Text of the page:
Unilateralism and Nationalist Populism

Impediments in Achieving Peace and Stability

Where the pandemic has imposed responses which are immediate and imperative, it has also revealed the significant geopolitical and social implications. Before the outbreak of COVID, the international order will face escalation in the existing trends of transition in the post-pandemic. The results will be a crisis in global governance and globalization against the reactive capability of the multilateral institutions, readjustments, and alliance formation globally. This transition for new and stable world order will be extended and is unpredictable resulting in instability and chaos, internationally. The United States has risked its international standing because of the unilateral decisions taken by its leadership. Under the leadership of Donald Trump, America has drawn itself back from a position of collaborative leadership globally in this time of international crisis. America’s unilateral policies have made its standing decline in the world. It was once known as an indispensable nation and now it is to be seemed as withdrawing and looking inwards. Also, it has made its position as a hesitant and untrustworthy partner at this crucial moment for the world. Furthermore, the pandemic has made things worse for the world.

Trump has demolished a consensus made by US presidents of both political parties 70 years ago that was embedded in the notion of the US leading the world through alliance formation and multilateralism. This has been practised for decades by the American leadership at home and also internationally as good for the US and also for the world. Trump has replaced this by his America First doctrine and it has been criticized globally as the critics call it a zero-sum game. They have also questioned Trump’s sensibility and sensitivity to international relationships. This doctrine has been seen as nationalist, populist, isolationist and unilateralist, globally. The president has disregarded the ancient alliances and has heartened the conflicts with the contenders like China and Russia. Trump has mishandled his home during the pandemic which has created division and confusion among masses instead of any strong national strategy. The world now has begun to see the United States, not as a leading country but one with the highest number or COVID-19 infections and deaths along with the uncontrollable spread of disease. The situation got to a point where the European countries took a crucial step and blocked the immigration of Americans so that they can control the spread in their countries.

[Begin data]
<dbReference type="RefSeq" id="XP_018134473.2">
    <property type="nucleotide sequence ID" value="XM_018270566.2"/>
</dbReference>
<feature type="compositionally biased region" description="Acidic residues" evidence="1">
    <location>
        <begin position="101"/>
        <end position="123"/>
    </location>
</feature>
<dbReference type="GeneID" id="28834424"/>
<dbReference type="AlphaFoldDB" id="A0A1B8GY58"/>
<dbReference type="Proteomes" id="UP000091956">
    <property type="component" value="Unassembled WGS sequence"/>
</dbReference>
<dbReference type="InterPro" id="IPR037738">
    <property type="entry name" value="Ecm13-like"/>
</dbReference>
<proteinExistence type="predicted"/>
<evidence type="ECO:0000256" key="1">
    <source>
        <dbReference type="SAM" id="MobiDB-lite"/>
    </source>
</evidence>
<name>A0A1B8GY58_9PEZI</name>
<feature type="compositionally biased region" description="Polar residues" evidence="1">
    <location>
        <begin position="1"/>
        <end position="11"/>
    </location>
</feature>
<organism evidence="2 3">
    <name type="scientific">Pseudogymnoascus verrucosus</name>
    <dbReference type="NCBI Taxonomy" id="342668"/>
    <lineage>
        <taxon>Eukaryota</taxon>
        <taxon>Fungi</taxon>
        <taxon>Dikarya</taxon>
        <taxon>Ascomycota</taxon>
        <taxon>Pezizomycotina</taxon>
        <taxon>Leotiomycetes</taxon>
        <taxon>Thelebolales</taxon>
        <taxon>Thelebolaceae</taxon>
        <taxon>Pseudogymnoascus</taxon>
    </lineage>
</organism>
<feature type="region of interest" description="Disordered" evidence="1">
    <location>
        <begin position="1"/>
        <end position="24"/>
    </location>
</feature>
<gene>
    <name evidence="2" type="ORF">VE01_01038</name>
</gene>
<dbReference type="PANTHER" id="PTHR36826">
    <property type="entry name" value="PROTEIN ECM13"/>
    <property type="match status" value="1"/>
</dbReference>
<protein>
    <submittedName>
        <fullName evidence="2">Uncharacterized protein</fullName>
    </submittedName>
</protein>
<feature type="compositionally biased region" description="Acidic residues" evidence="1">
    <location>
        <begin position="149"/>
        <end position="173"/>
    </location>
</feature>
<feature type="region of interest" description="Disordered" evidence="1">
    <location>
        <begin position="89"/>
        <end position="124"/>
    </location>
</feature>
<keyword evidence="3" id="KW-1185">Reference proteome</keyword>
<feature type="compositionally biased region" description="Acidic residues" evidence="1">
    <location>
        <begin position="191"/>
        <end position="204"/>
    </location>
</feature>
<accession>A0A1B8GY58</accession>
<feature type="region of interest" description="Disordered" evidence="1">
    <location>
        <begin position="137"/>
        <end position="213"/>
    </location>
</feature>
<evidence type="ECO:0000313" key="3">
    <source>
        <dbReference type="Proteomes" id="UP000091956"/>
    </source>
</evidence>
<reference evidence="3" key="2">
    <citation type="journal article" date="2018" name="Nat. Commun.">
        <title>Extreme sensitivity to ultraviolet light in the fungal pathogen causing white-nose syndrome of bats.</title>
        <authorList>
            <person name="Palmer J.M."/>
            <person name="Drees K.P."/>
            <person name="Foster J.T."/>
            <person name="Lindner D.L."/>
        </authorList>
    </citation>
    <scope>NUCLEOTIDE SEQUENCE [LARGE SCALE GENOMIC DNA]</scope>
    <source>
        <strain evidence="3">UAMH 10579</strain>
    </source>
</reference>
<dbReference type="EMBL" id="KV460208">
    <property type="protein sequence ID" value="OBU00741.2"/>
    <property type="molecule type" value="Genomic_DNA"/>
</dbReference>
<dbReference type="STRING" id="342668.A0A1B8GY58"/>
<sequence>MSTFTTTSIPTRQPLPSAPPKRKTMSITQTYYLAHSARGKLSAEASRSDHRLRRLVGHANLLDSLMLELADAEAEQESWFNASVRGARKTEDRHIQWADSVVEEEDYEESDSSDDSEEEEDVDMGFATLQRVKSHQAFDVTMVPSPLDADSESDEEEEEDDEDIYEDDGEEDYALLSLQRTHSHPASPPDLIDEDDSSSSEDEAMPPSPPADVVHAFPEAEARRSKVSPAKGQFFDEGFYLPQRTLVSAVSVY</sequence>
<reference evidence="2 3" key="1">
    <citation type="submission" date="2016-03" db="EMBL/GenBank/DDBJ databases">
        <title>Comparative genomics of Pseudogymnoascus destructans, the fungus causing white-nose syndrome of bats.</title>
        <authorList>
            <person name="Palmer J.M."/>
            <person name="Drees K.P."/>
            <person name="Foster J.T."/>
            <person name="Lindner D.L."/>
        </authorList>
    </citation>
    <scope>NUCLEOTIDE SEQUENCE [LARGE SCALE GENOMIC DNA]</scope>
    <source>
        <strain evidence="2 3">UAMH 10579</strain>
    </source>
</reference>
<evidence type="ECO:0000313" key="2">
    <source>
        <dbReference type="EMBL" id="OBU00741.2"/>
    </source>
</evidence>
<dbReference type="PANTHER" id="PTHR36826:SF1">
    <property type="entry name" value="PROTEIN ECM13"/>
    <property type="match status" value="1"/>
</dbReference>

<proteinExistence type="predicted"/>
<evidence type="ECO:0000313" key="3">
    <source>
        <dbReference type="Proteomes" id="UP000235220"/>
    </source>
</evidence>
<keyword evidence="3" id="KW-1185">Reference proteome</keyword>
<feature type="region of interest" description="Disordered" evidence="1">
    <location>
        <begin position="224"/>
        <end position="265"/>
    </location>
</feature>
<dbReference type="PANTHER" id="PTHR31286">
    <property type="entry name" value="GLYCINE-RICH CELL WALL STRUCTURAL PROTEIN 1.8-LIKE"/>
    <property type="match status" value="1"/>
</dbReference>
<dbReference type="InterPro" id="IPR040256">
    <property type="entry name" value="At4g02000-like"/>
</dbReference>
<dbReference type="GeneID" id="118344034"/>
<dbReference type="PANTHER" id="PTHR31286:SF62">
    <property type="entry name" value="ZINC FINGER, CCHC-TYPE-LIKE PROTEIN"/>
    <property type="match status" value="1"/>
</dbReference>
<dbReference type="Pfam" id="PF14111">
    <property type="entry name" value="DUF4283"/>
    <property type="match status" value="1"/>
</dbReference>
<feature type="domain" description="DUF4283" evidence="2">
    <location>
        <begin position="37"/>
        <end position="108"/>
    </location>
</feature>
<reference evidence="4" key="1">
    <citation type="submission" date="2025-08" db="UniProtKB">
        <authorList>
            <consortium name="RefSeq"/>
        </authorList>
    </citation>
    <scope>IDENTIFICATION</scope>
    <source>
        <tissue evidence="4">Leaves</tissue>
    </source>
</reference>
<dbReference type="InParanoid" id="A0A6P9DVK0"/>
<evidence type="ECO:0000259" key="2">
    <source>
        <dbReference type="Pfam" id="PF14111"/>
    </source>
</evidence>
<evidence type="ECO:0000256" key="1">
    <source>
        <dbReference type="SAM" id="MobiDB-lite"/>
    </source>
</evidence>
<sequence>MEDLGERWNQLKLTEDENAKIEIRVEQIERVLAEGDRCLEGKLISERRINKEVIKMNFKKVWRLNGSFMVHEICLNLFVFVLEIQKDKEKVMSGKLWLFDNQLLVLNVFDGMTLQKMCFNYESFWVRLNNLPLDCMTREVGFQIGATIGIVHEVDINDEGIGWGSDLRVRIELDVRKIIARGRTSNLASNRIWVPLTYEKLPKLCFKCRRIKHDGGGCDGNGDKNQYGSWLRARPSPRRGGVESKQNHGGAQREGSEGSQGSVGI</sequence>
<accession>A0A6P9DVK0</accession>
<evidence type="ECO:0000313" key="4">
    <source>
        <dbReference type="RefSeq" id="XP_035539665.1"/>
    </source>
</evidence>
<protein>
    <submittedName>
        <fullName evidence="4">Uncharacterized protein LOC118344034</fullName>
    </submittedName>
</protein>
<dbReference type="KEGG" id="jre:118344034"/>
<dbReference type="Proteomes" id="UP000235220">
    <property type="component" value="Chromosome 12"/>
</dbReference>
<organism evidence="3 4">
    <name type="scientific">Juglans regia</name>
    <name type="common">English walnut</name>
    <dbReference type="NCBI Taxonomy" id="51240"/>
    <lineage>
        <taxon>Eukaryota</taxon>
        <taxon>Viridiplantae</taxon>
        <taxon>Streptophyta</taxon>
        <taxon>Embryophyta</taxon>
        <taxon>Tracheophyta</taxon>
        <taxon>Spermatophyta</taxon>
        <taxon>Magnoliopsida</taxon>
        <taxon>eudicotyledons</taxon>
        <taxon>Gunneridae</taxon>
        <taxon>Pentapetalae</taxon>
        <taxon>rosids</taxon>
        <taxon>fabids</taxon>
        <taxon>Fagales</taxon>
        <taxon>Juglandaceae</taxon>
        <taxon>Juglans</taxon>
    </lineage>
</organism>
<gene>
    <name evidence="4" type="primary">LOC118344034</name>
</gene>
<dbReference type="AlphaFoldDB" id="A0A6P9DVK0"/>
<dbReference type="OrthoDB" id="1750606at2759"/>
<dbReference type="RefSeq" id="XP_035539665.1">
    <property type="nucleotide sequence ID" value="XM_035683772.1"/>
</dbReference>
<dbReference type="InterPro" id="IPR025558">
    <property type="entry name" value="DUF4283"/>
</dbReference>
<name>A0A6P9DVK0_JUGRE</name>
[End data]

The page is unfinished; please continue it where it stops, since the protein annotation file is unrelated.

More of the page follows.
Globally, the US is seen to be losing its self-belief as it is struggling not only with the virus but also some other issues at home like political division and racism. The perception of America’s loss of confidence among its citizens has made world point fingers towards it and questions its capacity for its role as a leader. Not to forget that this is happening when there is a health and economic crisis in the world calling out loud for global collaboration, unwaveringly. Trump took some measures in the pre-pandemic time that gave a gesture of America’s withdrawal from international cooperation like retreating from the Paris climate agreement, US-Iran nuclear deal, and the Trans-Pacific Partnership trade pact. Trump has raised suspicions about America’s collaboration with NATO. The long dragged conflict with the German Chancellor Angela Merkel, Trump called for pulling out a quarter and more of 34,500 troops which were deployed in Germany. The duration of this pandemic is a witness of Trump’s continuous efforts of pulling back. When the world leaders gathered on a video conference during the pandemic to raise funds for the vaccine development, the US didn’t take part in it. Also, when they all joined the WHO assembly, President Trump marked absent. The obsession and anger of Trump with China on the spread of the virus have made him retreat the US from the WHO. The big steps during this time have risen questioned about American policies.

Thomas Kleine-Brockhoff, A vice president of the German Marshall Fund and director of the Berlin, said that masses are shocked to see the incapability of the leadership which is unable to unify and make alliances to address the ongoing problem of the pandemic which is shaping the public opinion. Also, what we see today is a collapse of American soft power. The policies of Trump administration are unilateral and these impulses are getting out of hands. The honour of the country is still at stake as it is one of those countries to which other states look in the critical times. But the prestige will decline if the US will practice its powers excessively and unilaterally. The victory of Trump in 2016’s elections, Brexit, Arab Spring and the rise of anti-establishment movements in Europe have initiated a debate on the role of ‘populism’ in contemporary politics. The question here is that is it a threat to democracy or it is just an addition to the mainstream political discourse? Populism poses a threat to democracy it can provide moral status to the state which is otherwise deficient in it.